Summer is winding down here. I'm sitting on my porch in gorgeous weather listening to Andrew read aloud to get ready for 2nd grade (What?! How did that happen?). I've been meaning to come back to this space to update you about lots of things, especially our Both Hands project, but, honestly, I've been leaning into the slower pace of summer with my kiddos and just didn't feel like writing.
As we began to look forward to getting back in the groove, I came back to this blog and you dear readers to tell you some of what is going on in our lives. I was looking back over my posts from 2018 (there are only four, it didn't take long), and I was thinking how sad this poor blog seems. It didn't start out that way. I started this blog to chronicle our adoption after all, which is a (mostly) happy thing. But then when Adam died last year, a huge bucket of dark gray paint got sloshed over the whole thing. Everything was sad. Everything still is, sometimes.
And today what I have to share with you is another sadness: my grandmother died. My mom's mother went by Mom to everyone because the family is so large that kids and grandkids were growing up together. So Marie and Jim just stayed Mom and Dad. Last week she went home to be with Jesus, something I think she desperately wanted to do.
We are all relieved, truthfully. She was 93 years old and did not enjoy the last few years as her brain and body failed her. But now that she is home and we don't hurt for her anymore, we hurt for ourselves.
Mom was the kind of grandmother you read about in stories. She made the perfect chocolate chip cookie. She taught me to play Solitaire. She kept lots of dress up clothes. She helped me make a crib set for my dolls to match my bedspread. She taught me to knit. We watched Jeopardy at night. She laughed all the time, fussed at you when you were out of line, and seemed to be always, always singing.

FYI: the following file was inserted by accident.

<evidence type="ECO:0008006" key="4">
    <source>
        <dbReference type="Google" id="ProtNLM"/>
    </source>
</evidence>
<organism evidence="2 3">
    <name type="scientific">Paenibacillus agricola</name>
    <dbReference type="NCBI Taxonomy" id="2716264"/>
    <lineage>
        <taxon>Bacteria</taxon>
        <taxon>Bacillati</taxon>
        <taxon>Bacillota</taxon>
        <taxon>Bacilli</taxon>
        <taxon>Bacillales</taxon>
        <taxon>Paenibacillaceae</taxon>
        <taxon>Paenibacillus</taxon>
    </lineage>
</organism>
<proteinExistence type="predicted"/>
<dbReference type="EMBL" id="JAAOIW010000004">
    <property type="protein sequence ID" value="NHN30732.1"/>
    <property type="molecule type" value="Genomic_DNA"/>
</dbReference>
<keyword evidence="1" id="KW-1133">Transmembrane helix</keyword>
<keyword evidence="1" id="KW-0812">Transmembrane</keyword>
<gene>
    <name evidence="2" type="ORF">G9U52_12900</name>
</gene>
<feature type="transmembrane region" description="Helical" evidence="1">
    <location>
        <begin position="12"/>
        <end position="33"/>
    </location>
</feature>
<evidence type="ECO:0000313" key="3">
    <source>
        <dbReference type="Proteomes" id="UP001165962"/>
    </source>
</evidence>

Once, my cousins (Jessy, Maggie, and Carrie) and I were under Mom's huge cherry tree in spring, talking about Anne of Green Gables and enjoying ourselves. We thought it would be lovely if we cut down armfulls of blossoms to decorate our room when we slept there that night. We got a wagon and cut down every cherry blossom bunch we could reach. (We didn't realize this meant that there would be no cherries to reach that summer.) When we got to the house with every single cherry blossom, Mom opened the back door and was so stunned she could hardly speak. She was so upset, which confused us. We thought this was a perfectly romantic idea! She quickly set us straight. We felt terrible, and all started to cry, even Mom! But after a few seconds, her tears turned to laughter. She pulled down every vase, jar and pitcher from her cabinet, filled them all with water and helped us arrange the flowers. Then she took a picture of all of us on the kitchen counter with our beautiful and tragic bouquets. Mom framed that picture and kept it in "our" guest room.
Mom always found joy. Her songs seemed to all be about joy:
"You are my sunshine, my only sunshine. You make me happy when skies are gray..."
"Zippidy doo dah! Zippidy A! My oh my what a wonderful day!"
"Oh how I love to go up in the air, up in the sky so blue..."
"This is the day, this is the day, that the Lord has made, that the Lord has made. I will rejoice, I will rejoice, and be glad in it, and be glad in it."
Us Tranthams were at the beach when mom died, enjoying a wonderful week of togetherness, much less emotional than last year's trip. Josh and I were reflecting one day early in the week on the differences between the two trips. We were both struck by how proud we are of us as a family for not being mastered by our sorrow. We are sorrowful, to be sure. There is a part of me that hopes we always will be. Death is always a bad thing, and I know from the Bible that God hates it as much as we do. Silver linings, when they exist, don't change the horribleness of such loss.
But even though the background color of the canvas of the last year was an overwhelming, cold, dark gray, we have managed to laugh. We have managed to build, and to play, and to learn, and to hold on to each other and the Lord. And in doing this we splash in warm yellows, muted greens, cool blues and purples, and even some bright red. We are sad. But, because of the grace and love of Christ, we have great joy.
Mom taught us how to do that.
Josh and Emily
We hope that by sharing our steps, challenges, and milestones of our adoption, you will see yourself as part of the community we hope to build around our child as she grows up.